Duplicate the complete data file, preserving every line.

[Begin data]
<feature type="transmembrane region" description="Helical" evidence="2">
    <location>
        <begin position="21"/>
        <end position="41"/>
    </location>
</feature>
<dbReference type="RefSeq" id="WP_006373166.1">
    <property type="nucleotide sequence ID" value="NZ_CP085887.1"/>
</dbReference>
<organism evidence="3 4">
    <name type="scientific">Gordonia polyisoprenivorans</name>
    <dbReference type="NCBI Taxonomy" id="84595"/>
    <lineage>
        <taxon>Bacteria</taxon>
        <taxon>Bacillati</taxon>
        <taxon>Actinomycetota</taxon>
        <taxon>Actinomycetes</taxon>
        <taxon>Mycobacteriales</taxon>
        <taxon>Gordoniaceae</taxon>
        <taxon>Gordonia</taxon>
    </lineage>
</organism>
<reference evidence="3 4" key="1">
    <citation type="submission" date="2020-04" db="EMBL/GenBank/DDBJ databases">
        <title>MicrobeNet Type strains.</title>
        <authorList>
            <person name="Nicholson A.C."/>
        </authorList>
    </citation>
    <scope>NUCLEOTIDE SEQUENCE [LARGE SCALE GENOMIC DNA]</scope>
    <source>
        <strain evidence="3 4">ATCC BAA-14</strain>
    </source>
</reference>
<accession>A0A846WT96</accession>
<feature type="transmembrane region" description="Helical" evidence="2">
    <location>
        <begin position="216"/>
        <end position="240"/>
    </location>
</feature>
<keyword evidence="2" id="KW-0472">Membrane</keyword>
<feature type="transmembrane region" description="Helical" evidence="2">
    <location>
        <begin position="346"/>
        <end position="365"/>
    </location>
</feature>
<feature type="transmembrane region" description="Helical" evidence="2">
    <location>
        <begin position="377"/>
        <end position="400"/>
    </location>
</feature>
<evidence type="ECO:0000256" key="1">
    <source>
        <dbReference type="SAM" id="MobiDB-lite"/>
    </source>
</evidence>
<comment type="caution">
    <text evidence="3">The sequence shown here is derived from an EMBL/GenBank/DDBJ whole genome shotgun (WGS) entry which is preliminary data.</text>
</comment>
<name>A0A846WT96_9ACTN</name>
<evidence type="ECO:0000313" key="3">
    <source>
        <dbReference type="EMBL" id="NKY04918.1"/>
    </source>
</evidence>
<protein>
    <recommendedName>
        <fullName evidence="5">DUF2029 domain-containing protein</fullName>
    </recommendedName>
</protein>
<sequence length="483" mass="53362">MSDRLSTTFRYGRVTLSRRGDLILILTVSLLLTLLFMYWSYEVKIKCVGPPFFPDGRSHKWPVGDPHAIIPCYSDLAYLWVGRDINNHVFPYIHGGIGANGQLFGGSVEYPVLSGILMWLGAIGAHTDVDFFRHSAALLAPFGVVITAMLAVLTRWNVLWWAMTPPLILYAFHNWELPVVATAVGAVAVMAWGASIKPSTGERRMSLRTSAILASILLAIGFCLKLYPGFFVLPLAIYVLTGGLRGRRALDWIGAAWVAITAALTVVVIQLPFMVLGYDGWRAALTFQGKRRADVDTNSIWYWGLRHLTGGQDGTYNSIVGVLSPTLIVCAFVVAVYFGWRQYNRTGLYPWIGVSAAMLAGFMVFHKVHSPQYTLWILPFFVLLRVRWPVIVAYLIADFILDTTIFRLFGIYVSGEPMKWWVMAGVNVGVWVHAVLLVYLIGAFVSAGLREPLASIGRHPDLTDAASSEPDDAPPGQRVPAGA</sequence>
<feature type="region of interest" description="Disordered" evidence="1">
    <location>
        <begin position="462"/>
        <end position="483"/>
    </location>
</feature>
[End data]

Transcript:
<feature type="transmembrane region" description="Helical" evidence="2">
    <location>
        <begin position="21"/>
        <end position="41"/>
    </location>
</feature>
<dbReference type="RefSeq" id="WP_006373166.1">
    <property type="nucleotide sequence ID" value="NZ_CP085887.1"/>
</dbReference>
<organism evidence="3 4">
    <name type="scientific">Gordonia polyisoprenivorans</name>
    <dbReference type="NCBI Taxonomy" id="84595"/>
    <lineage>
        <taxon>Bacteria</taxon>
        <taxon>Bacillati</taxon>
        <taxon>Actinomycetota</taxon>
        <taxon>Actinomycetes</taxon>
        <taxon>Mycobacteriales</taxon>
        <taxon>Gordoniaceae</taxon>
        <taxon>Gordonia</taxon>
    </lineage>
</organism>
<reference evidence="3 4" key="1">
    <citation type="submission" date="2020-04" db="EMBL/GenBank/DDBJ databases">
        <title>MicrobeNet Type strains.</title>
        <authorList>
            <person name="Nicholson A.C."/>
        </authorList>
    </citation>
    <scope>NUCLEOTIDE SEQUENCE [LARGE SCALE GENOMIC DNA]</scope>
    <source>
        <strain evidence="3 4">ATCC BAA-14</strain>
    </source>
</reference>
<accession>A0A846WT96</accession>
<feature type="transmembrane region" description="Helical" evidence="2">
    <location>
        <begin position="216"/>
        <end position="240"/>
    </location>
</feature>
<keyword evidence="2" id="KW-0472">Membrane</keyword>
<feature type="transmembrane region" description="Helical" evidence="2">
    <location>
        <begin position="346"/>
        <end position="365"/>
    </location>
</feature>
<feature type="transmembrane region" description="Helical" evidence="2">
    <location>
        <begin position="377"/>
        <end position="400"/>
    </location>
</feature>
<evidence type="ECO:0000256" key="1">
    <source>
        <dbReference type="SAM" id="MobiDB-lite"/>
    </source>
</evidence>
<comment type="caution">
    <text evidence="3">The sequence shown here is derived from an EMBL/GenBank/DDBJ whole genome shotgun (WGS) entry which is preliminary data.</text>
</comment>
<name>A0A846WT96_9ACTN</name>
<evidence type="ECO:0000313" key="3">
    <source>
        <dbReference type="EMBL" id="NKY04918.1"/>
    </source>
</evidence>
<protein>
    <recommendedName>
        <fullName evidence="5">DUF2029 domain-containing protein</fullName>
    </recommendedName>
</protein>
<sequence length="483" mass="53362">MSDRLSTTFRYGRVTLSRRGDLILILTVSLLLTLLFMYWSYEVKIKCVGPPFFPDGRSHKWPVGDPHAIIPCYSDLAYLWVGRDINNHVFPYIHGGIGANGQLFGGSVEYPVLSGILMWLGAIGAHTDVDFFRHSAALLAPFGVVITAMLAVLTRWNVLWWAMTPPLILYAFHNWELPVVATAVGAVAVMAWGASIKPSTGERRMSLRTSAILASILLAIGFCLKLYPGFFVLPLAIYVLTGGLRGRRALDWIGAAWVAITAALTVVVIQLPFMVLGYDGWRAALTFQGKRRADVDTNSIWYWGLRHLTGGQDGTYNSIVGVLSPTLIVCAFVVAVYFGWRQYNRTGLYPWIGVSAAMLAGFMVFHKVHSPQYTLWILPFFVLLRVRWPVIVAYLIADFILDTTIFRLFGIYVSGEPMKWWVMAGVNVGVWVHAVLLVYLIGAFVSAGLREPLASIGRHPDLTDAASSEPDDAPPGQRVPAGA</sequence>
<feature type="region of interest" description="Disordered" evidence="1">
    <location>
        <begin position="462"/>
        <end position="483"/>
    </location>
</feature>